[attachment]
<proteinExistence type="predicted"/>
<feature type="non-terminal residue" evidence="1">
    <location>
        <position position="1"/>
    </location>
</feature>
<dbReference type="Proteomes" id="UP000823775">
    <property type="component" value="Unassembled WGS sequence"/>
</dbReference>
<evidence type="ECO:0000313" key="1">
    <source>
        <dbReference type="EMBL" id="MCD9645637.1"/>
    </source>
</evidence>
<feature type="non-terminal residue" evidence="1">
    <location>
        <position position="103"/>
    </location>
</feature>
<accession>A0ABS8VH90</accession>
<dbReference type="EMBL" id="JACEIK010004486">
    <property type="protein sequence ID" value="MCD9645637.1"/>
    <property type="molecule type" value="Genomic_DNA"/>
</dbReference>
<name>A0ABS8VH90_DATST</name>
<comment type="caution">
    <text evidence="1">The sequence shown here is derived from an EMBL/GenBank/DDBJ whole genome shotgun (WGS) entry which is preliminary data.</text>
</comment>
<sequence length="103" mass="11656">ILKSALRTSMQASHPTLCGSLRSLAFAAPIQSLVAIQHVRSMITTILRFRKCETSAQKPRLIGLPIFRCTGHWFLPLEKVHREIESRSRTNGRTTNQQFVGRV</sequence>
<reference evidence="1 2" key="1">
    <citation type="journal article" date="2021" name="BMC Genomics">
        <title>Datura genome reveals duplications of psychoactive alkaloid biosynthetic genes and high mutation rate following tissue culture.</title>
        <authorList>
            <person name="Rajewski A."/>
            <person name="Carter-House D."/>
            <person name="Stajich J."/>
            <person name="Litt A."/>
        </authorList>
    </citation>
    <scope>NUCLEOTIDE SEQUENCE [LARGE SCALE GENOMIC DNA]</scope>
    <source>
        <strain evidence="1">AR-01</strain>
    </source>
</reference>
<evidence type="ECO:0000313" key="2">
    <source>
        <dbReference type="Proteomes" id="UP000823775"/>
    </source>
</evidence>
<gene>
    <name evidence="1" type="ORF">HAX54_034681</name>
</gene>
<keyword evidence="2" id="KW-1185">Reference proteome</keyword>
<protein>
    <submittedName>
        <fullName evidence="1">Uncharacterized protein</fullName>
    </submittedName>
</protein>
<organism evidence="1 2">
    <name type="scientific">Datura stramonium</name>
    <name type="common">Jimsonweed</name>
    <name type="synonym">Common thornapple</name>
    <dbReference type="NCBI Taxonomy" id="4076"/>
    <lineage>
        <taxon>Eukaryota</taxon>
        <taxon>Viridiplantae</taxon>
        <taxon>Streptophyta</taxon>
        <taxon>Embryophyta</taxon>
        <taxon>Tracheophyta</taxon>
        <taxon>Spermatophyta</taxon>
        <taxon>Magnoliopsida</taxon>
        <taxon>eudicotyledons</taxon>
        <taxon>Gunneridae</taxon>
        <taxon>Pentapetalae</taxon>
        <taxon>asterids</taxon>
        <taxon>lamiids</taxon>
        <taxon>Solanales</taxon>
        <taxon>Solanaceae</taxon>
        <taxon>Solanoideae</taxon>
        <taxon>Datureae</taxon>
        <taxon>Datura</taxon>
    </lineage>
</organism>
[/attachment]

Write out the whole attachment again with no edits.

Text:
<proteinExistence type="predicted"/>
<feature type="non-terminal residue" evidence="1">
    <location>
        <position position="1"/>
    </location>
</feature>
<dbReference type="Proteomes" id="UP000823775">
    <property type="component" value="Unassembled WGS sequence"/>
</dbReference>
<evidence type="ECO:0000313" key="1">
    <source>
        <dbReference type="EMBL" id="MCD9645637.1"/>
    </source>
</evidence>
<feature type="non-terminal residue" evidence="1">
    <location>
        <position position="103"/>
    </location>
</feature>
<accession>A0ABS8VH90</accession>
<dbReference type="EMBL" id="JACEIK010004486">
    <property type="protein sequence ID" value="MCD9645637.1"/>
    <property type="molecule type" value="Genomic_DNA"/>
</dbReference>
<name>A0ABS8VH90_DATST</name>
<comment type="caution">
    <text evidence="1">The sequence shown here is derived from an EMBL/GenBank/DDBJ whole genome shotgun (WGS) entry which is preliminary data.</text>
</comment>
<sequence length="103" mass="11656">ILKSALRTSMQASHPTLCGSLRSLAFAAPIQSLVAIQHVRSMITTILRFRKCETSAQKPRLIGLPIFRCTGHWFLPLEKVHREIESRSRTNGRTTNQQFVGRV</sequence>
<reference evidence="1 2" key="1">
    <citation type="journal article" date="2021" name="BMC Genomics">
        <title>Datura genome reveals duplications of psychoactive alkaloid biosynthetic genes and high mutation rate following tissue culture.</title>
        <authorList>
            <person name="Rajewski A."/>
            <person name="Carter-House D."/>
            <person name="Stajich J."/>
            <person name="Litt A."/>
        </authorList>
    </citation>
    <scope>NUCLEOTIDE SEQUENCE [LARGE SCALE GENOMIC DNA]</scope>
    <source>
        <strain evidence="1">AR-01</strain>
    </source>
</reference>
<evidence type="ECO:0000313" key="2">
    <source>
        <dbReference type="Proteomes" id="UP000823775"/>
    </source>
</evidence>
<gene>
    <name evidence="1" type="ORF">HAX54_034681</name>
</gene>
<keyword evidence="2" id="KW-1185">Reference proteome</keyword>
<protein>
    <submittedName>
        <fullName evidence="1">Uncharacterized protein</fullName>
    </submittedName>
</protein>
<organism evidence="1 2">
    <name type="scientific">Datura stramonium</name>
    <name type="common">Jimsonweed</name>
    <name type="synonym">Common thornapple</name>
    <dbReference type="NCBI Taxonomy" id="4076"/>
    <lineage>
        <taxon>Eukaryota</taxon>
        <taxon>Viridiplantae</taxon>
        <taxon>Streptophyta</taxon>
        <taxon>Embryophyta</taxon>
        <taxon>Tracheophyta</taxon>
        <taxon>Spermatophyta</taxon>
        <taxon>Magnoliopsida</taxon>
        <taxon>eudicotyledons</taxon>
        <taxon>Gunneridae</taxon>
        <taxon>Pentapetalae</taxon>
        <taxon>asterids</taxon>
        <taxon>lamiids</taxon>
        <taxon>Solanales</taxon>
        <taxon>Solanaceae</taxon>
        <taxon>Solanoideae</taxon>
        <taxon>Datureae</taxon>
        <taxon>Datura</taxon>
    </lineage>
</organism>